San Diego might have more manufacturing restrictions than most other places in the world, but the weather and the work force can't be beat, said panelists at a Daily Transcript roundtable Tuesday.
"There's no work force in the world today that's better than the work force in San Diego. Period," said Frederick Harris, president of shipbuilder General Dynamics NASSCO.
Several of the executives at the roundtable said the innovative spirit many potential employees show makes San Diego a hub for finding good people.
But it's not all about sunshine and hard workers. Skilled laborers are hard to come by in a state where Advanced Placement classes have replaced industrial arts standards like wood and auto shop in some high schools.
"High schools are doing a disservice to kids who don't want to go to college," said Steve Copp, the chief executive officer of Plenums Plus, a sheet metal fabricator.
The lack of specialized labor has resulted in several of the companies in attendance hiring and training technically unqualified people.
Several roundtable participants said their hiring practices have evolved over the years. For example, rather than finding an employee who can weld aluminum, an employer might hire someone with some welding experience and train that person in the more complex ways of working with various metals.
Training costs can be high despite some government funding available, but Ted Fogliani, CEO of Outsource Manufacturing, said there are some other benefits to it as well.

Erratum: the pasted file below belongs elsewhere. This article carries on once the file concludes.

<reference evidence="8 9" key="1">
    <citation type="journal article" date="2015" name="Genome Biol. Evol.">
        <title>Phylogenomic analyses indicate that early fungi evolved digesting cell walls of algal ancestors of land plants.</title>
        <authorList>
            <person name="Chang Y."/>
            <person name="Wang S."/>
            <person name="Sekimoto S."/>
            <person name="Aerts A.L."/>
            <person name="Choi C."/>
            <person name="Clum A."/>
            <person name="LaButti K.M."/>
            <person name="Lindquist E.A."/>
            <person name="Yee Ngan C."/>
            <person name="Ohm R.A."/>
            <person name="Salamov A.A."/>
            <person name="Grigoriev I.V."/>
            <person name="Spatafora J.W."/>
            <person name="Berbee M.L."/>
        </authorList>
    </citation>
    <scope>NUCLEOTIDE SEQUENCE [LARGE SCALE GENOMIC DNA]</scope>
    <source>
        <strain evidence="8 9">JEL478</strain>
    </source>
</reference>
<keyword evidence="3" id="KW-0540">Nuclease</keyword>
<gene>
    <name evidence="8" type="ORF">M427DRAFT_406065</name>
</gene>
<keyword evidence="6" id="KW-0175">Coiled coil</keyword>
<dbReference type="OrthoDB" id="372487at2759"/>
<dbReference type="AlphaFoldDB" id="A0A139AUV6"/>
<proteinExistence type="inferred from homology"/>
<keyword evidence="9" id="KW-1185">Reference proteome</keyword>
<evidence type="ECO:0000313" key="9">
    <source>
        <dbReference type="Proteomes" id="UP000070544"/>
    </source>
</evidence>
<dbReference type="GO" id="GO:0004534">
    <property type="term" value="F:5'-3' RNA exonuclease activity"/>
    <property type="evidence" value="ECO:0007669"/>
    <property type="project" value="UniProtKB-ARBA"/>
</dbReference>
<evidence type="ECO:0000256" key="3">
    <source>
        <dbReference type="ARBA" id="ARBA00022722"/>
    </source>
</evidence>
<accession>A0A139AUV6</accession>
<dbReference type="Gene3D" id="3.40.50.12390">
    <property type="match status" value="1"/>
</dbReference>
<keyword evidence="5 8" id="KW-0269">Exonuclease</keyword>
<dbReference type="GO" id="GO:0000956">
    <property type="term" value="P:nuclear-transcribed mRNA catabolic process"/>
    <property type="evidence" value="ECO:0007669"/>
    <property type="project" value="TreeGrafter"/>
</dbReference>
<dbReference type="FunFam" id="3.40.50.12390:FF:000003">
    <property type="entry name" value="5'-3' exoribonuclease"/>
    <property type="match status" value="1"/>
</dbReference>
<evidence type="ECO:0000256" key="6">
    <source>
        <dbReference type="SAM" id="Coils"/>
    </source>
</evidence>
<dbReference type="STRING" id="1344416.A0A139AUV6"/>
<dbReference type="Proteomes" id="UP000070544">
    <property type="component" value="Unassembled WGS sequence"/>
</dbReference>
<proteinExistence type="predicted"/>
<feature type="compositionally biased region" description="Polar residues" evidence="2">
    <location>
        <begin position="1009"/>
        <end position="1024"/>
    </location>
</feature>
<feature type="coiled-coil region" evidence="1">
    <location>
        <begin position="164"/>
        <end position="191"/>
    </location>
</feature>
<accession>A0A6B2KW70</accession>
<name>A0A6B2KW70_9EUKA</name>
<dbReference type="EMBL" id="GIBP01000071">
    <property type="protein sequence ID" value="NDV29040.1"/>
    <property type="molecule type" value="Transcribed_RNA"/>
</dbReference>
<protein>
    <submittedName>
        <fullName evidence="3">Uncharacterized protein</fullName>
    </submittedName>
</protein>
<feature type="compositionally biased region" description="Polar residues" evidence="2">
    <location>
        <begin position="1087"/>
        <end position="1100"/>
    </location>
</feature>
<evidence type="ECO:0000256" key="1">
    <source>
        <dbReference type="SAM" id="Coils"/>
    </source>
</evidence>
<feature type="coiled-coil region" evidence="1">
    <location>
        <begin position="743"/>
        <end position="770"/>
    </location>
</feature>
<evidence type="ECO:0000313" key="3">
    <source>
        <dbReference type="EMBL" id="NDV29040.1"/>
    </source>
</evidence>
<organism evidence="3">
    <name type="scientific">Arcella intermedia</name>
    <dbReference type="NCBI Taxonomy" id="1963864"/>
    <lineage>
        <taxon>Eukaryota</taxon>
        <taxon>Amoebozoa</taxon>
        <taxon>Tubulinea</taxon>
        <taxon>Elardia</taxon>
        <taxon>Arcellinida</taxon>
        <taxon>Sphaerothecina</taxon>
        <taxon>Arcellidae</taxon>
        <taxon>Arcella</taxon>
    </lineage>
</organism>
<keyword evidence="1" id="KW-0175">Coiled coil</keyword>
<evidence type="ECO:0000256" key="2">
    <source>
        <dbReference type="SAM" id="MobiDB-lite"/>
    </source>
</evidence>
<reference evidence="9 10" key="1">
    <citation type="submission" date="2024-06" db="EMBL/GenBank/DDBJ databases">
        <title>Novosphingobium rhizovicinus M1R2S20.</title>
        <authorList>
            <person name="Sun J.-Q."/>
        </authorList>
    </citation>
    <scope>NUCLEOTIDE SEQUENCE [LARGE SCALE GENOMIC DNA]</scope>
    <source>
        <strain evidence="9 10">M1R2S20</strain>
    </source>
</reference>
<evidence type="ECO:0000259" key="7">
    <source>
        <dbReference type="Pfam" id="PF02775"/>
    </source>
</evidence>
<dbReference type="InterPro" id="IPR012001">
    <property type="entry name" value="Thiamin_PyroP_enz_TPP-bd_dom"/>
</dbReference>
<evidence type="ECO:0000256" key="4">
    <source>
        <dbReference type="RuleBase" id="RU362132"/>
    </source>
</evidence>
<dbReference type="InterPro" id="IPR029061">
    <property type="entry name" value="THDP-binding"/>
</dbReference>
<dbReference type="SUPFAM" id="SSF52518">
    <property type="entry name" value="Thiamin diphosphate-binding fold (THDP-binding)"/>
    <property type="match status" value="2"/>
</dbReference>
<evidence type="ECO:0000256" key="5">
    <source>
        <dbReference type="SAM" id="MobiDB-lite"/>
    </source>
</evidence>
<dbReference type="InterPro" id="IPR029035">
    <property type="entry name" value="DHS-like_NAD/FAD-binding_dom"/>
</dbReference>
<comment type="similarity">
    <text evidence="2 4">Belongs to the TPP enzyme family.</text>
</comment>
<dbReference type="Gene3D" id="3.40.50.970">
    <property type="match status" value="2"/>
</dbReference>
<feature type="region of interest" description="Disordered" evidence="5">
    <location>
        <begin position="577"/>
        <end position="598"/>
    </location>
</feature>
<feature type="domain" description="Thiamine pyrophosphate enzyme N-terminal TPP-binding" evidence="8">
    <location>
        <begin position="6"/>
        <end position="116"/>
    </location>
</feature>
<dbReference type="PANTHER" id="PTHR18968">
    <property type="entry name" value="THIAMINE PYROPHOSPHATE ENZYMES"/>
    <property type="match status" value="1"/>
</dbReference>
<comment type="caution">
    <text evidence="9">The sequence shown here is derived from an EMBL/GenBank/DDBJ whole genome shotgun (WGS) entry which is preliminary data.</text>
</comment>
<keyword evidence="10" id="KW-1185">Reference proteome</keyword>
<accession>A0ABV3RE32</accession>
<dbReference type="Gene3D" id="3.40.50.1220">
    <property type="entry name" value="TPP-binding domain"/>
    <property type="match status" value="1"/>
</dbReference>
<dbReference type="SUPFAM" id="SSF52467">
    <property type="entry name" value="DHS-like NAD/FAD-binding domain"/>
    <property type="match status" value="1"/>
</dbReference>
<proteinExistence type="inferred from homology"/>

"Almost whenever we have someone come in for an interview, we have them go to two or three departments because we're going to train them. Now, the one good thing that's happening is they now do (their job) the way we want them to do it," Fogliani said.
He said finding good, hard-working, dynamic people has helped the company succeed.
Roy Paulson, owner of Paulson Manufacturing, said he uses temporary staffing agencies to do some of the vetting for him.
"I use a temp agency for almost every position," he said.
The problem, however, is that temporary employees sometimes see the job as temporary work. Paulson said that makes it crucial he lets the temporary workers know the job could lead to a full-time position.
Most of the executives who spoke about their companies said they try to grow leadership from within.
Part of the issue is the cost involved with moving people into Southern California -- an area with some of the highest housing costs in the United States.
Dave Hester said his technology company, Kyocera America Inc., is no exception.
"Sometimes we do have to bring people in. I first got here in 1977 and I can tell you personally: From 1977 to now, it's a challenge," he said.
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